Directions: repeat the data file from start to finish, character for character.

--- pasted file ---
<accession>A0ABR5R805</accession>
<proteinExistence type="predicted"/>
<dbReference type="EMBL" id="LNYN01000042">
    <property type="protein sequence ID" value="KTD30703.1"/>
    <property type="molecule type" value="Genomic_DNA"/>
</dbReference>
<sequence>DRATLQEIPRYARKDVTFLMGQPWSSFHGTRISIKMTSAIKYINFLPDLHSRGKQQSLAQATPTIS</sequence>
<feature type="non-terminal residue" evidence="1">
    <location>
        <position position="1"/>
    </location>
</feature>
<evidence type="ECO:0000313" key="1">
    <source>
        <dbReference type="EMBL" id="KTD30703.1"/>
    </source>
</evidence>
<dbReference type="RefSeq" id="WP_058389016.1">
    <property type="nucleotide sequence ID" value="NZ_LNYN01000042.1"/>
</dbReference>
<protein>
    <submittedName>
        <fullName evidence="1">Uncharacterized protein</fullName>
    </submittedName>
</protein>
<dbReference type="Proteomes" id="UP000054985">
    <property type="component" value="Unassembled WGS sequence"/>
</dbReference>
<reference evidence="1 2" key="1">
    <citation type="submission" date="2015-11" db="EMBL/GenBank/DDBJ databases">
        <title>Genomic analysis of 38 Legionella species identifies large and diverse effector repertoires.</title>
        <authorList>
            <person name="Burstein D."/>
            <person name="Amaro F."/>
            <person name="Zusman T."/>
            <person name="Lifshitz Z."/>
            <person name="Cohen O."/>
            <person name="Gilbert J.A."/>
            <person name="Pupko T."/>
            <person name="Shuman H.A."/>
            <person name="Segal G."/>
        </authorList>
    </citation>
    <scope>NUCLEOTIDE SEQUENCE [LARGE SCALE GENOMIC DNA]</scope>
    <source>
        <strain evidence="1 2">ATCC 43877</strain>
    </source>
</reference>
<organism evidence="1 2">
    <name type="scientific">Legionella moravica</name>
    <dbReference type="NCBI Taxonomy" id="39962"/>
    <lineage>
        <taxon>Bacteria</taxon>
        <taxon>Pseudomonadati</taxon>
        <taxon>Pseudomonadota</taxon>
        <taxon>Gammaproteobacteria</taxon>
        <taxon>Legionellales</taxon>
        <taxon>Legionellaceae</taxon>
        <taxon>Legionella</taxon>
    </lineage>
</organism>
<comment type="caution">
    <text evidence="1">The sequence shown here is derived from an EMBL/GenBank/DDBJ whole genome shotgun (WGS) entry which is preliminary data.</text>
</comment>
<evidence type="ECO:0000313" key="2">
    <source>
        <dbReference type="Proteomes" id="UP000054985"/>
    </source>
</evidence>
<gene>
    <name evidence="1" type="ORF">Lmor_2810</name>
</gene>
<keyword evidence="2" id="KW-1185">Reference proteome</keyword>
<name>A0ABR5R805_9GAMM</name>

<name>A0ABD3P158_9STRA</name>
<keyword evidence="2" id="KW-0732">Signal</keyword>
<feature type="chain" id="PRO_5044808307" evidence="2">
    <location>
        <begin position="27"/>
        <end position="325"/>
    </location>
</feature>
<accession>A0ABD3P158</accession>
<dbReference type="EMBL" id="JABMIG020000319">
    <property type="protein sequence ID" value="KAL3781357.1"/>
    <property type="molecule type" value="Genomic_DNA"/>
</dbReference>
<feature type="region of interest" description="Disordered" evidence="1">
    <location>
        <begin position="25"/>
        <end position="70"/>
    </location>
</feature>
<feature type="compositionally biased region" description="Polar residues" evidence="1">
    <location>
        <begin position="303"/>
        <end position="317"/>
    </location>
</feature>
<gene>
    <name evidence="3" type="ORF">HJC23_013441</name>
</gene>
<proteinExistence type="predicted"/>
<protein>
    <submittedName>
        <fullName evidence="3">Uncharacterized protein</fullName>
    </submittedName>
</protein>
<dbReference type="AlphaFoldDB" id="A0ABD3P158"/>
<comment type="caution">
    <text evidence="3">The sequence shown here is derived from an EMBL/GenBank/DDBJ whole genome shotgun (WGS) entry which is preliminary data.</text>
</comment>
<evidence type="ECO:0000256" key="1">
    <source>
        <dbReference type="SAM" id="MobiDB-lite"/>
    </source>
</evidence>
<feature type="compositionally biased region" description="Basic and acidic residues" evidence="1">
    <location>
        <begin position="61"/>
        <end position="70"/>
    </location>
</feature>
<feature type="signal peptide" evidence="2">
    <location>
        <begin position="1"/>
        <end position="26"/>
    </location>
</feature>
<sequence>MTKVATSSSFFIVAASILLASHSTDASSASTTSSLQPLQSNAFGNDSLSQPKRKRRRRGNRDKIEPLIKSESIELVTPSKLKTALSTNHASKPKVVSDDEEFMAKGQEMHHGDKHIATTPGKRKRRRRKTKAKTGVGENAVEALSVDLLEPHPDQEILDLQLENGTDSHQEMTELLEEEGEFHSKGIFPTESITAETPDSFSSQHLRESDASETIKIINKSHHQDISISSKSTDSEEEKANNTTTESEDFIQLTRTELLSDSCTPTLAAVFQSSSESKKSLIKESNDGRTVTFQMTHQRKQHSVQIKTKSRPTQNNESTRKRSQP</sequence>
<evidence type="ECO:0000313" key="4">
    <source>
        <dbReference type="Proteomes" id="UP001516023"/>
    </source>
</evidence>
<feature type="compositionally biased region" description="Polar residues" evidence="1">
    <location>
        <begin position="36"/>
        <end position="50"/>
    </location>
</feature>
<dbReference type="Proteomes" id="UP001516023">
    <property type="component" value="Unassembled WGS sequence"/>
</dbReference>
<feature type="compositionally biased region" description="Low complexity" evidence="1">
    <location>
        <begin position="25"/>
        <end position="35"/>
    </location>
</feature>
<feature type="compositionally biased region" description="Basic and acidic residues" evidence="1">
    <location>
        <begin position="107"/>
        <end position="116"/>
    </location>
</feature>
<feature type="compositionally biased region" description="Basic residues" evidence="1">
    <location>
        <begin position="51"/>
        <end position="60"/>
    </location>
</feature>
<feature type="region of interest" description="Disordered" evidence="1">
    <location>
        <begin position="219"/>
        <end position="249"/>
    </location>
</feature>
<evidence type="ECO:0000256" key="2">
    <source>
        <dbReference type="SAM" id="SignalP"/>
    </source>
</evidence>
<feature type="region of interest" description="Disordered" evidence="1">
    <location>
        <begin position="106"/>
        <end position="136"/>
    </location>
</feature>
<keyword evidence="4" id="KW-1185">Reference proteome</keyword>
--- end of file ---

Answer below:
<accession>A0ABR5R805</accession>
<proteinExistence type="predicted"/>
<dbReference type="EMBL" id="LNYN01000042">
    <property type="protein sequence ID" value="KTD30703.1"/>
    <property type="molecule type" value="Genomic_DNA"/>
</dbReference>
<sequence>DRATLQEIPRYARKDVTFLMGQPWSSFHGTRISIKMTSAIKYINFLPDLHSRGKQQSLAQATPTIS</sequence>
<feature type="non-terminal residue" evidence="1">
    <location>
        <position position="1"/>
    </location>
</feature>
<evidence type="ECO:0000313" key="1">
    <source>
        <dbReference type="EMBL" id="KTD30703.1"/>
    </source>
</evidence>
<dbReference type="RefSeq" id="WP_058389016.1">
    <property type="nucleotide sequence ID" value="NZ_LNYN01000042.1"/>
</dbReference>
<protein>
    <submittedName>
        <fullName evidence="1">Uncharacterized protein</fullName>
    </submittedName>
</protein>
<dbReference type="Proteomes" id="UP000054985">
    <property type="component" value="Unassembled WGS sequence"/>
</dbReference>
<reference evidence="1 2" key="1">
    <citation type="submission" date="2015-11" db="EMBL/GenBank/DDBJ databases">
        <title>Genomic analysis of 38 Legionella species identifies large and diverse effector repertoires.</title>
        <authorList>
            <person name="Burstein D."/>
            <person name="Amaro F."/>
            <person name="Zusman T."/>
            <person name="Lifshitz Z."/>
            <person name="Cohen O."/>
            <person name="Gilbert J.A."/>
            <person name="Pupko T."/>
            <person name="Shuman H.A."/>
            <person name="Segal G."/>
        </authorList>
    </citation>
    <scope>NUCLEOTIDE SEQUENCE [LARGE SCALE GENOMIC DNA]</scope>
    <source>
        <strain evidence="1 2">ATCC 43877</strain>
    </source>
</reference>
<organism evidence="1 2">
    <name type="scientific">Legionella moravica</name>
    <dbReference type="NCBI Taxonomy" id="39962"/>
    <lineage>
        <taxon>Bacteria</taxon>
        <taxon>Pseudomonadati</taxon>
        <taxon>Pseudomonadota</taxon>
        <taxon>Gammaproteobacteria</taxon>
        <taxon>Legionellales</taxon>
        <taxon>Legionellaceae</taxon>
        <taxon>Legionella</taxon>
    </lineage>
</organism>
<comment type="caution">
    <text evidence="1">The sequence shown here is derived from an EMBL/GenBank/DDBJ whole genome shotgun (WGS) entry which is preliminary data.</text>
</comment>
<evidence type="ECO:0000313" key="2">
    <source>
        <dbReference type="Proteomes" id="UP000054985"/>
    </source>
</evidence>
<gene>
    <name evidence="1" type="ORF">Lmor_2810</name>
</gene>
<keyword evidence="2" id="KW-1185">Reference proteome</keyword>
<name>A0ABR5R805_9GAMM</name>

<name>A0ABD3P158_9STRA</name>
<keyword evidence="2" id="KW-0732">Signal</keyword>
<feature type="chain" id="PRO_5044808307" evidence="2">
    <location>
        <begin position="27"/>
        <end position="325"/>
    </location>
</feature>
<accession>A0ABD3P158</accession>
<dbReference type="EMBL" id="JABMIG020000319">
    <property type="protein sequence ID" value="KAL3781357.1"/>
    <property type="molecule type" value="Genomic_DNA"/>
</dbReference>
<feature type="region of interest" description="Disordered" evidence="1">
    <location>
        <begin position="25"/>
        <end position="70"/>
    </location>
</feature>
<feature type="compositionally biased region" description="Polar residues" evidence="1">
    <location>
        <begin position="303"/>
        <end position="317"/>
    </location>
</feature>
<gene>
    <name evidence="3" type="ORF">HJC23_013441</name>
</gene>
<proteinExistence type="predicted"/>
<protein>
    <submittedName>
        <fullName evidence="3">Uncharacterized protein</fullName>
    </submittedName>
</protein>
<dbReference type="AlphaFoldDB" id="A0ABD3P158"/>
<comment type="caution">
    <text evidence="3">The sequence shown here is derived from an EMBL/GenBank/DDBJ whole genome shotgun (WGS) entry which is preliminary data.</text>
</comment>
<evidence type="ECO:0000256" key="1">
    <source>
        <dbReference type="SAM" id="MobiDB-lite"/>
    </source>
</evidence>
<feature type="compositionally biased region" description="Basic and acidic residues" evidence="1">
    <location>
        <begin position="61"/>
        <end position="70"/>
    </location>
</feature>
<feature type="signal peptide" evidence="2">
    <location>
        <begin position="1"/>
        <end position="26"/>
    </location>
</feature>
<sequence>MTKVATSSSFFIVAASILLASHSTDASSASTTSSLQPLQSNAFGNDSLSQPKRKRRRRGNRDKIEPLIKSESIELVTPSKLKTALSTNHASKPKVVSDDEEFMAKGQEMHHGDKHIATTPGKRKRRRRKTKAKTGVGENAVEALSVDLLEPHPDQEILDLQLENGTDSHQEMTELLEEEGEFHSKGIFPTESITAETPDSFSSQHLRESDASETIKIINKSHHQDISISSKSTDSEEEKANNTTTESEDFIQLTRTELLSDSCTPTLAAVFQSSSESKKSLIKESNDGRTVTFQMTHQRKQHSVQIKTKSRPTQNNESTRKRSQP</sequence>
<evidence type="ECO:0000313" key="4">
    <source>
        <dbReference type="Proteomes" id="UP001516023"/>
    </source>
</evidence>
<feature type="compositionally biased region" description="Polar residues" evidence="1">
    <location>
        <begin position="36"/>
        <end position="50"/>
    </location>
</feature>
<dbReference type="Proteomes" id="UP001516023">
    <property type="component" value="Unassembled WGS sequence"/>
</dbReference>
<feature type="compositionally biased region" description="Low complexity" evidence="1">
    <location>
        <begin position="25"/>
        <end position="35"/>
    </location>
</feature>
<feature type="compositionally biased region" description="Basic and acidic residues" evidence="1">
    <location>
        <begin position="107"/>
        <end position="116"/>
    </location>
</feature>
<feature type="compositionally biased region" description="Basic residues" evidence="1">
    <location>
        <begin position="51"/>
        <end position="60"/>
    </location>
</feature>
<feature type="region of interest" description="Disordered" evidence="1">
    <location>
        <begin position="219"/>
        <end position="249"/>
    </location>
</feature>
<evidence type="ECO:0000256" key="2">
    <source>
        <dbReference type="SAM" id="SignalP"/>
    </source>
</evidence>
<feature type="region of interest" description="Disordered" evidence="1">
    <location>
        <begin position="106"/>
        <end position="136"/>
    </location>
</feature>
<keyword evidence="4" id="KW-1185">Reference proteome</keyword>